There was a time when community newspapers thrived and were of great importance to the area they served. People could count on their newspaper to give them what they wanted and needed to know. They depended on the folks at the paper to put out the latest important information about their schools, mayors, city councils, planning commissions, township trustee boards, crime and other serious news.
Readers also enjoyed lighter fare such as stories about community events, sports, births, weddings, engagements, feature stories and a lot more. Issues of the day were discussed and debated on the opinion page. The town newspaper was a pretty big deal.
Sadly, due to many reasons, the number of community newspapers in America has dropped like a bomb. And that bomb has been devastating.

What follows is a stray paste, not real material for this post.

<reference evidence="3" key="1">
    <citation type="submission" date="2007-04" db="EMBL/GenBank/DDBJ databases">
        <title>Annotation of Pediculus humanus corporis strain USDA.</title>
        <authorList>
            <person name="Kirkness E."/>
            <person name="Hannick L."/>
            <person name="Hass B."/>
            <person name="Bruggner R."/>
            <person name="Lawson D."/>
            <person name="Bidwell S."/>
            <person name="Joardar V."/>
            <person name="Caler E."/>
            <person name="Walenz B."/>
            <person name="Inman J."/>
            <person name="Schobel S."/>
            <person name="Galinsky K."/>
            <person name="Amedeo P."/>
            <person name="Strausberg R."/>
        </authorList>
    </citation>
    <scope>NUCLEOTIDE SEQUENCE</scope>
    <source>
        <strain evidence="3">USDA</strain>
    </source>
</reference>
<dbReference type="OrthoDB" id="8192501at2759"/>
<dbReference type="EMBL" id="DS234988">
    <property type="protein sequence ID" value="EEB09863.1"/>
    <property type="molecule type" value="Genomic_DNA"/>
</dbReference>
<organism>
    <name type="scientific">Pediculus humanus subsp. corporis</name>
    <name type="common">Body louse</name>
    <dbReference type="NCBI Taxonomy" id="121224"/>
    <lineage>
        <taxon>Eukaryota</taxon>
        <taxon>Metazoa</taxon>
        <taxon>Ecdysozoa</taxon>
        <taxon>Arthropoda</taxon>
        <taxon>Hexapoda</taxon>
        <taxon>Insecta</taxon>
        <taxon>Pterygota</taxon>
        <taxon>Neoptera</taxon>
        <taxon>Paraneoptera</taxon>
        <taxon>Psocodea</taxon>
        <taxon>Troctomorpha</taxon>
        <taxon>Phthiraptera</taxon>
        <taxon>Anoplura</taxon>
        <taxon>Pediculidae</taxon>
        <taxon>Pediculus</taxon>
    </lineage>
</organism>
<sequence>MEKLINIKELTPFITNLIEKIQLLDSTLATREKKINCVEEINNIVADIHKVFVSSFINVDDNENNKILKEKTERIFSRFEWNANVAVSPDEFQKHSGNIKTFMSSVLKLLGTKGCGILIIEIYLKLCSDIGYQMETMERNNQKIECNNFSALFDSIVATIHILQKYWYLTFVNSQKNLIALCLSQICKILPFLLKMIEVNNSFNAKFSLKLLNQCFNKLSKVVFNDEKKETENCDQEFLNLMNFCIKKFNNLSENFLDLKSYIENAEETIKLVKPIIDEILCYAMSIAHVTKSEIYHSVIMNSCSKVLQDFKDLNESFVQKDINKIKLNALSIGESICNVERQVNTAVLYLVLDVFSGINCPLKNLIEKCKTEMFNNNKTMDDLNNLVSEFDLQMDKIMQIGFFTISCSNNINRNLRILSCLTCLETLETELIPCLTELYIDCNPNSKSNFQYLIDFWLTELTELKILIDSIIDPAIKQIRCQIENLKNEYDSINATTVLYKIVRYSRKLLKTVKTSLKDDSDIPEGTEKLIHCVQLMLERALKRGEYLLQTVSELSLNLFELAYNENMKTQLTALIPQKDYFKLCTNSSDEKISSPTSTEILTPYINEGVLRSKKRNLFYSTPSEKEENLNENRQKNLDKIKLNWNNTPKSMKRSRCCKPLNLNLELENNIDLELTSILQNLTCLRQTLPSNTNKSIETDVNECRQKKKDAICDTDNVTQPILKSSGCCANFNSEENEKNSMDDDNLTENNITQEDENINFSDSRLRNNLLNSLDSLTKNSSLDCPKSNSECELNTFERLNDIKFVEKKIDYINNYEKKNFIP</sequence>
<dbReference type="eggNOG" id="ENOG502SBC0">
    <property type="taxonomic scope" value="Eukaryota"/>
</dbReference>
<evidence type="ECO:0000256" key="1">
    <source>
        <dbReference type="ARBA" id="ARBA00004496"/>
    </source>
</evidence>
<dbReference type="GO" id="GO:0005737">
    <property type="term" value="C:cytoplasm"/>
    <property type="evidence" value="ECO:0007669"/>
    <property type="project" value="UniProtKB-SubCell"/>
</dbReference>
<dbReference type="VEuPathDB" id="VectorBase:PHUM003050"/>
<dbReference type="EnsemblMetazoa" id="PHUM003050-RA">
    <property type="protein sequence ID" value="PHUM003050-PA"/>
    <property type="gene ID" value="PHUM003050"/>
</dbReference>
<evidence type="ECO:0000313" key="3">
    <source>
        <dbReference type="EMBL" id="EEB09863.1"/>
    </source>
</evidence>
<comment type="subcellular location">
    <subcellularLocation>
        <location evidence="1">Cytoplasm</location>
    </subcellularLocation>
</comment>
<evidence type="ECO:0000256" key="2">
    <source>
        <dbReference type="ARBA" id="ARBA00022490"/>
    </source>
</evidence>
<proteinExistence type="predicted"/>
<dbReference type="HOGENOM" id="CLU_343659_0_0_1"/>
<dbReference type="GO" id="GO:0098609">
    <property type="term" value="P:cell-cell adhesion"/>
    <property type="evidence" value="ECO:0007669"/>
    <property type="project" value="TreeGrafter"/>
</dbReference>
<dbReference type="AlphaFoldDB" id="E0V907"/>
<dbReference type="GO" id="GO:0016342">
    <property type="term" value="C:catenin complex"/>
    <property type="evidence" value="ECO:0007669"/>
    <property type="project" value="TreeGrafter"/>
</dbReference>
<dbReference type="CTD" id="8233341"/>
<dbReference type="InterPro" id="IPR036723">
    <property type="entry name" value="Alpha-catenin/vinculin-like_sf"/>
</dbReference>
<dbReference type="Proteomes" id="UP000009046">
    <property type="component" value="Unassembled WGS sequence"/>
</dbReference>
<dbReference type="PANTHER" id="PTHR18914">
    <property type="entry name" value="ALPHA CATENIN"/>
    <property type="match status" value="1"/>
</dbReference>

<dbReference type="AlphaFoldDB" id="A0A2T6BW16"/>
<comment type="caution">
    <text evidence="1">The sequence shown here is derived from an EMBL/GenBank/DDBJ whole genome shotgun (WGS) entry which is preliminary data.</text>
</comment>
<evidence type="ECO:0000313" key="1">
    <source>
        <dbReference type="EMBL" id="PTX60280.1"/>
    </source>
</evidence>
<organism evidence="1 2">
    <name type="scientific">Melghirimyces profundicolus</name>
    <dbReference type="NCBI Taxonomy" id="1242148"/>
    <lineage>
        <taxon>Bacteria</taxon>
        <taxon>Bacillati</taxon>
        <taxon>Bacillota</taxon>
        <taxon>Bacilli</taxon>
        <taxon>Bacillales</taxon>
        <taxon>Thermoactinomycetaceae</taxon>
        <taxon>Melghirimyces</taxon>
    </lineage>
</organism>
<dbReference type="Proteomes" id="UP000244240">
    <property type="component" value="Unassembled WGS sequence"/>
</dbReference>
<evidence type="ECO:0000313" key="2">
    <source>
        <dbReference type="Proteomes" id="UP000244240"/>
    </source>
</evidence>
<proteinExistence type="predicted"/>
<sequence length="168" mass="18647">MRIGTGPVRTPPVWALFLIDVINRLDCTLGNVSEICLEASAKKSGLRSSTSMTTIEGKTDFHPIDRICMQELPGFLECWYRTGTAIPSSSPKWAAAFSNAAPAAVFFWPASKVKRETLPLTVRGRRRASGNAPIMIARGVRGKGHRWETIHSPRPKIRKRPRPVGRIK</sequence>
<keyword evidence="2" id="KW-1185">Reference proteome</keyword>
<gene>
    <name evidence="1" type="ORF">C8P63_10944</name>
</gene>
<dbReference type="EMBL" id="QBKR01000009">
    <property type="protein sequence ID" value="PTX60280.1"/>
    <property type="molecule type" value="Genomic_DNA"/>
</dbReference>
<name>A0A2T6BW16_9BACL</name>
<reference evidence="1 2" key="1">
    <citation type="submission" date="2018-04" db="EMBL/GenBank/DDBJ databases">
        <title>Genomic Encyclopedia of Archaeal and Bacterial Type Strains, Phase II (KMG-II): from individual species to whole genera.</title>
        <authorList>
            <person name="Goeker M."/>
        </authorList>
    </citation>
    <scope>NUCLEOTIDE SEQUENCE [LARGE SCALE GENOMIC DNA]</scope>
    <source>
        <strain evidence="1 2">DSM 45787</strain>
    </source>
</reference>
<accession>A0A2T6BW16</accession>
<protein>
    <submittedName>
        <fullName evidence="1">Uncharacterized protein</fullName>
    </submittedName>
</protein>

Newspaper deserts have been created all over the country, leaving many communities without a paper. Most of the surviving publications have cut editorial staffing to the point where they only provide a fraction of the news they formerly delivered. Thus, a lot of people don't know what's going on where they live. Important stories that deeply affect their lives are not being reported. Public officials are not being held accountable.
Ollie Roehm was part of The Harrison Press for the better part of 25 years, serving as editor for most of them. It was during a time when the town newspaper was an important part of the fabric of a community.
The Harrison Press earned a combination of 30 national and state awards from 1997 until the time Ollie left in 2011. Sixteen of those awards were for his column, "From Here." Many of those award-winning columns are scattered through this book.